Professor's House

Pet Ownership Should be a Mutual Decision

Are you in a relationship with an animal lover? Or perhaps, an animal hoarder? There are thousands upon thousands of people in this world who love animals so much that they never know when to say enough is enough. They take in the lonely stray cat that has been strolling around the neighborhood. Volunteer to take care of the baby bunnies the neighbor found in his or her yard while mowing grass. A homeless dog – won’t be homeless for long if they are ‘lucky’ enough to meet happen across this do-gooder who seems to have an endless supply of living space to share.

The problem is in a relationship, decisions such as owning a pet, bringing home a pet – and even what kind of pet to get – are things that should be made mutually. If you are going to bring animals in your home – you must talk about it first. After all, even just one pet – affects an entire household in many, many aspects of life. What if your partner or roommate, or parents don’t want a house full of dogs? What if the little schnitzel schnauzer mix isn’t the type of dog that your husband dreamt of walking in the park? Do you bring him home anyways, despite the fact that that your husband wanted a lab?

And what if, the constant introduction of new animals and more animals starts to get in the way of the ‘human’ relationships?

Just as couples should discuss other important matters that affect the everyday home life and the everyday routine – so should they discuss – beforehand – decisions about pets. If one person tends to put their admiration for all things ‘animal’ above the needs, wants, and desires of their personal relationships – they might at some point, find themselves alone.

Every day, in some Wal-Mart parking lot, there is a couple fighting over whether or not to bring home (a.k.a save) the worm infested mixed breed puppy that some man is trying to unload from the back of his truck. Yes, the puppy is cute. However, if you and your partner cannot come to a mutual decision about whether or not to partake in the thrills of puppy ownership, then the puppy is better off being put back in the box.

Owning a pet, or bringing one into your home shouldn’t be a snap, un-thought out decision based on one person’s simple desire. And begging, and pouting and making resentful comments because you didn’t get your way is a child-like response to a situation that involves a great deal of responsibility in the long run. Maybe your partner isn’t a dog lover; maybe they have a certain aversion or an allergy even, to hamsters or birds. Or maybe, just maybe – they don’t enjoy living in a home that is being taken over by animals. Regardless of why, bringing a pet in the home when you already know that your partner or loved ones don’t agree with the decision sets up a foundation for resentment and an endless stream of arguments that will certainly ensue over time.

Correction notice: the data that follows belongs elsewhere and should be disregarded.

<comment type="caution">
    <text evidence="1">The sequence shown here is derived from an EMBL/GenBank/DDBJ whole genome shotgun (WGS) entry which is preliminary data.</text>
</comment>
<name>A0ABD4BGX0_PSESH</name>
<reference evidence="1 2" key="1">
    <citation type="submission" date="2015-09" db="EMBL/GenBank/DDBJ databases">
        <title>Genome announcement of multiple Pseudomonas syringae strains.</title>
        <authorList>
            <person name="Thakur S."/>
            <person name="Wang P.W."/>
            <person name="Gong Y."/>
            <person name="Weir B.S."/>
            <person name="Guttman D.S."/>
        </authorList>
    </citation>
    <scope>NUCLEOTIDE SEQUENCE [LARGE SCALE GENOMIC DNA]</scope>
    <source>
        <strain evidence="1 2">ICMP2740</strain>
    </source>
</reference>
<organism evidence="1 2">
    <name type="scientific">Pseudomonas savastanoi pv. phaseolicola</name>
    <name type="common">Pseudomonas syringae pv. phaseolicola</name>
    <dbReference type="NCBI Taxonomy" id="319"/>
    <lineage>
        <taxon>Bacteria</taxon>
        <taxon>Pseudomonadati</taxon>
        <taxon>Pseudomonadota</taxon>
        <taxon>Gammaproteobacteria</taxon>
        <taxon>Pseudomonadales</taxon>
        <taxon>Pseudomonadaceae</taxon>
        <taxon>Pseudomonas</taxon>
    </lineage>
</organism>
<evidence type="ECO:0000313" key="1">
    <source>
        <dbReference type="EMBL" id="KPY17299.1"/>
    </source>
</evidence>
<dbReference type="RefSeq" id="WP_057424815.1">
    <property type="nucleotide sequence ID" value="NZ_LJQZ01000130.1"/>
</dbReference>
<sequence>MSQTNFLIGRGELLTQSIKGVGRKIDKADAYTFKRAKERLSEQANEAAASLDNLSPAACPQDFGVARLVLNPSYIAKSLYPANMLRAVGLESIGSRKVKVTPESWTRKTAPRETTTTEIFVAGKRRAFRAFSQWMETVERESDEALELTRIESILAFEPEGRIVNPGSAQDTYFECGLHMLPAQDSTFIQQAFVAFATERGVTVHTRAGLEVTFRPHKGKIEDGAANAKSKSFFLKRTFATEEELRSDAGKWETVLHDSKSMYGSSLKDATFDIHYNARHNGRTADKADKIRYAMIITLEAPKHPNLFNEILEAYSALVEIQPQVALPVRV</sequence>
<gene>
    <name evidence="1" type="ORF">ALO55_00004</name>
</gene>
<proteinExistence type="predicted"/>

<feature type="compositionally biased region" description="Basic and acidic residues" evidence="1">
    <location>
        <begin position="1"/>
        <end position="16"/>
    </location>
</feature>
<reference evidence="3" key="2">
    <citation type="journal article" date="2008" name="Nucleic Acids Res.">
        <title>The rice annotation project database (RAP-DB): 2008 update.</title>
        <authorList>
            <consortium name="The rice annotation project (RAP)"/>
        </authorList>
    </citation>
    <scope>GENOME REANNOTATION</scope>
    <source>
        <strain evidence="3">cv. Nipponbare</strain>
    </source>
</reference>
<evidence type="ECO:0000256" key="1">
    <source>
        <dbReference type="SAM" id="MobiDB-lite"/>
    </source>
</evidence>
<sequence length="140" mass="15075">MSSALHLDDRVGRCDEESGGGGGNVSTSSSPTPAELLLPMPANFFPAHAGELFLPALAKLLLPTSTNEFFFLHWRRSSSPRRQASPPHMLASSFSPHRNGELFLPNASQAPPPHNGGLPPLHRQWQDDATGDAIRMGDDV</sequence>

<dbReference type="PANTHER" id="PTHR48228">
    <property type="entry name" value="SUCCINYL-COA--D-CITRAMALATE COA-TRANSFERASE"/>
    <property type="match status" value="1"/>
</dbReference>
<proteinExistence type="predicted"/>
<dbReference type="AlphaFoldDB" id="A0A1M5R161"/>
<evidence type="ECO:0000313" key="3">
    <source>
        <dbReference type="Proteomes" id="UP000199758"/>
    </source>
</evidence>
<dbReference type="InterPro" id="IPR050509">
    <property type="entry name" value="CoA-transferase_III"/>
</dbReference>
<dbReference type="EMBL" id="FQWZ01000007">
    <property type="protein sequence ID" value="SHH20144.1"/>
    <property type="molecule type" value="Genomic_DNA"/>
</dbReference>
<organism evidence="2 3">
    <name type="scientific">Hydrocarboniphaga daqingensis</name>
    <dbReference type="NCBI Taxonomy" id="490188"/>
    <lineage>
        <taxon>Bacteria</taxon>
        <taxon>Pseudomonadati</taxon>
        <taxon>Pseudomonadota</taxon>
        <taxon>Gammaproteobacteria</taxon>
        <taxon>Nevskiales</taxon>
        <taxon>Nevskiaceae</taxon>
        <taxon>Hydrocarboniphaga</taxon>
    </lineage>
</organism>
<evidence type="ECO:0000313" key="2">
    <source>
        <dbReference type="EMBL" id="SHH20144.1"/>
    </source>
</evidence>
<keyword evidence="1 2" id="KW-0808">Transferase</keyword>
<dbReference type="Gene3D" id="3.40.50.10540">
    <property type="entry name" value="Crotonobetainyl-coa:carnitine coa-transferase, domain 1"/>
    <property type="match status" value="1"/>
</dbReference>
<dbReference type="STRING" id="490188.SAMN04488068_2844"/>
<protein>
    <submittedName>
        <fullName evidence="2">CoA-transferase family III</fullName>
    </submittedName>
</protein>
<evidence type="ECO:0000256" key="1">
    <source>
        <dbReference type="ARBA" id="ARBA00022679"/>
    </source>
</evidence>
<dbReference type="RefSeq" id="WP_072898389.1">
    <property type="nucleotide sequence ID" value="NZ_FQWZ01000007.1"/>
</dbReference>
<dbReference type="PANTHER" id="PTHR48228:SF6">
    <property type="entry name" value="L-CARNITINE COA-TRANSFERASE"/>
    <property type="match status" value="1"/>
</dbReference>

Basically, it comes down to respect. When you share a home with someone – it is vitally important that you take his or her needs, wishes, and wants into consideration as well. You may have the best intentions in the world of saving every stray animal you find and helping find homes for needy animals. Your bleeding heart to protect, nurture and care for these animals doesn’t make you a bad person – unless of course, you do it with a no holds barred attitude of entitlement that goes against what the people in your life want. You should not make someone you live with or love feel guilty because they do not share your humanitarian efforts towards animals. Maybe your partner is just plain tired of sharing his or her bedroom with a stray mama cat and her 8 kittens that you could not bare to leave out in the cold? Isn’t it only fair to consider your partners feelings as well?

Just because the intentions are good and a heart is in the right place, does not mean that bringing home animals without discussing it first is the right thing to do. In fact, a loving and respectful relationship is one that is able to see both sides of a coin before it is flung in the air. If your loved one has told you, “no more,” pets – then maybe you should find another outlet to foster your love of animals. After all, while one person can make a difference – they certainly can save the world of animals today that need a home. Sacrificing your relationship to do so is definitely NOT a solution to the homeless animal problem and is certainly not serving your human needs either. And the bottom line is that the people you love – deserve to have a say so in the types and amounts of animals that are in the home.

Animals in the home should add solace, love, peace, and happiness. When they no longer do so, and begin to interfere with relationships, there is the potential for major relationship problems down the road – that can eventually become too much to survive. Animal ownership, like finances or the division of household duties – is something that should always be discussed prior to bringing home an animal and should be a subject area where compromise skills are used to settle differences.

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